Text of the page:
• Lewis, T.; Winter, B.; Thürmer, S.; Seidel, R.; Stephansen, A.; Freites, J.; Tobias, D.; Hemminger, J.: Molecular Arrangement of a Mixture of Organosulfur Surfactants at the Aqueous Solution-Vapor Interface Studied by Photoelectron Intensity and Angular Distribution Measurements and Molecular Dynamics Simulations. The Journal of Physical Chemistry C 123 (2019), p. 8160-8170

Open Access Version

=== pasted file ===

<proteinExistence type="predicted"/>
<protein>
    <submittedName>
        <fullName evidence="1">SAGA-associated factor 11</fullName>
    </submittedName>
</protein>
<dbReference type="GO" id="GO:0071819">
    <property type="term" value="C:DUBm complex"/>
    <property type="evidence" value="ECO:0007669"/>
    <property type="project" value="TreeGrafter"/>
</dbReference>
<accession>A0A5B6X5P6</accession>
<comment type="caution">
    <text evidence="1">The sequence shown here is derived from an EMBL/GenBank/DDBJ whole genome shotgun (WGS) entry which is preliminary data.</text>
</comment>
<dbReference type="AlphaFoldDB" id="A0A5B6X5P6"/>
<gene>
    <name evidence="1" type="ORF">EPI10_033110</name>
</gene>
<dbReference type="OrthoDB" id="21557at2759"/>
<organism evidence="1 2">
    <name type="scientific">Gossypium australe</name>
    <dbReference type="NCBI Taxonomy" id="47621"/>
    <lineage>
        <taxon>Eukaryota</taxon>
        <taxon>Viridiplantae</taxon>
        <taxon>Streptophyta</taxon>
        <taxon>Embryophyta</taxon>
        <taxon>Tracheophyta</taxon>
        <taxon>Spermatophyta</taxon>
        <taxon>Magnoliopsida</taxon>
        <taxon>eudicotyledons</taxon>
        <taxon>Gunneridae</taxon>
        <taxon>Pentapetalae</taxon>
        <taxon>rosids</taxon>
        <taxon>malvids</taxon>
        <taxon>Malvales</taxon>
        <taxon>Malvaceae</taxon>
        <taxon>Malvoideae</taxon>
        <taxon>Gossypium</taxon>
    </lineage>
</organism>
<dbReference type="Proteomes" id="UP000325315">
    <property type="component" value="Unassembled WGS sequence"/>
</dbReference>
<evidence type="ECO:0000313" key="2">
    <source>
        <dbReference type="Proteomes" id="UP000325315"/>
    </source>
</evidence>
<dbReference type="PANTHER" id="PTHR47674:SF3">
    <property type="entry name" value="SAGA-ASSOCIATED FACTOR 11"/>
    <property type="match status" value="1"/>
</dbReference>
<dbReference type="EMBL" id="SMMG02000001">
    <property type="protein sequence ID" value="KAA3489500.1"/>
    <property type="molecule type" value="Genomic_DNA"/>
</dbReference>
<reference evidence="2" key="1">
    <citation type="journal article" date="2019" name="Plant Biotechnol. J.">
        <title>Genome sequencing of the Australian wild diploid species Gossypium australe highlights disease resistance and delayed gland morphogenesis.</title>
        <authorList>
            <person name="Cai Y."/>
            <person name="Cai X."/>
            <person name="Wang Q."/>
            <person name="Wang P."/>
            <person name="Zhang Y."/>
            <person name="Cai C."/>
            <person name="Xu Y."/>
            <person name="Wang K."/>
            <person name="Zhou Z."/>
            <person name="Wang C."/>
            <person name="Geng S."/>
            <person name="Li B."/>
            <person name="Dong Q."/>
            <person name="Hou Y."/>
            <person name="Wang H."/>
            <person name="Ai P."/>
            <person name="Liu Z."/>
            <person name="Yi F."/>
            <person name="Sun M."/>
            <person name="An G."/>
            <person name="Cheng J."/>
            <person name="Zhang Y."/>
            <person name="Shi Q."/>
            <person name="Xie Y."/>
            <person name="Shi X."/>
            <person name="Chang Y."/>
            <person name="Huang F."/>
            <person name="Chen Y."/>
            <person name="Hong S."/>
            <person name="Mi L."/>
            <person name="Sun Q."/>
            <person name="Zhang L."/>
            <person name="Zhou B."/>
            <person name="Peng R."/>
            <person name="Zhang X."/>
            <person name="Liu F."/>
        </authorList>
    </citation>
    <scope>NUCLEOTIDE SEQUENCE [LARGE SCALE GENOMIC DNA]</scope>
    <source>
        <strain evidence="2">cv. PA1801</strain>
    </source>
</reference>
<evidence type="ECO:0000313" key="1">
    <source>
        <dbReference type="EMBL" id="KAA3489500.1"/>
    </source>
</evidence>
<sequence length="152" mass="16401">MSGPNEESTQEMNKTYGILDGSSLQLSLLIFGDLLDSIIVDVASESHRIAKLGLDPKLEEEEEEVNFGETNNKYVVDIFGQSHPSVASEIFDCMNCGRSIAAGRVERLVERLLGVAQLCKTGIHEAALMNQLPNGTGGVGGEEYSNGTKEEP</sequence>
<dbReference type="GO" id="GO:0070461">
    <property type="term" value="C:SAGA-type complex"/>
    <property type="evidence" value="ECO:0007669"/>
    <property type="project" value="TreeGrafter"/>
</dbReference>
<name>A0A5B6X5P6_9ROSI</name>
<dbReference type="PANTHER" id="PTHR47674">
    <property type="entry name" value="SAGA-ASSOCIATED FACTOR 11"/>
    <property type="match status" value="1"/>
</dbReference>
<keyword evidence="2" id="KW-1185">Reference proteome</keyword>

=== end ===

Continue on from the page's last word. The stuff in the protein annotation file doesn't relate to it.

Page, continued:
Photoelectron angular distributions (PADs) from aqueous solution surfaces reveal details of the spatial arrangement of solute molecules at the solution–gas-phase interface. This is demonstrated here for mixed equimolar aqueous solutions of dimethyl sulfoxide/dimethyl sulfone ((CH3)2SO)/(CH3)2SO2) and dimethyl sulfoxide/dimethyl sulfite ((CH3)2SO/(CH3)2SO3), all molecules having a propensity to reside near the solution surface. Although the surface-active molecules coexist at the surface, (CH3)2SO2 yields a more intense sulfur 2p surface photoelectron signal than (CH3)2SO, and for (CH3)2SO3, the effect is even larger. To understand this behavior, we have for one of the solutions mixtures, (CH3)2SO/(CH3)2SO2, performed PAD measurements. Surprisingly, both molecules exhibit almost identical PADs, implying that the emitted photoelectrons have experienced a similar (limited) amount of scattering interactions. Hence, the molecules reside at the same distance with respect to the solution–vacuum interface rather than (CH3)2SO2 being closer to the surface than (CH3)2SO, as one may have assumed based on the relative photoelectron signal intensities. Instead, the relative surface and bulk concentrations of the two compounds differ. We also report S 2p photoelectron spectra from single-component dimethyl sulfide, (CH3)2S, aqueous solutions measured at a single detection angle. The exceptionally large surface propensity of (CH3)2S is recognized by a narrow, gas-phase-like photoelectron spectrum, revealing that (CH3)2S experiences very few hydration interactions. Experimentally observed trends in surface activity for the different molecules, which are complemented here by molecular dynamics simulations, agree with findings obtained with other surface-sensitive techniques. New information on the surface structure of mixed solutions is uniquely obtained from the anisotropic angular distributions of the photoelectrons.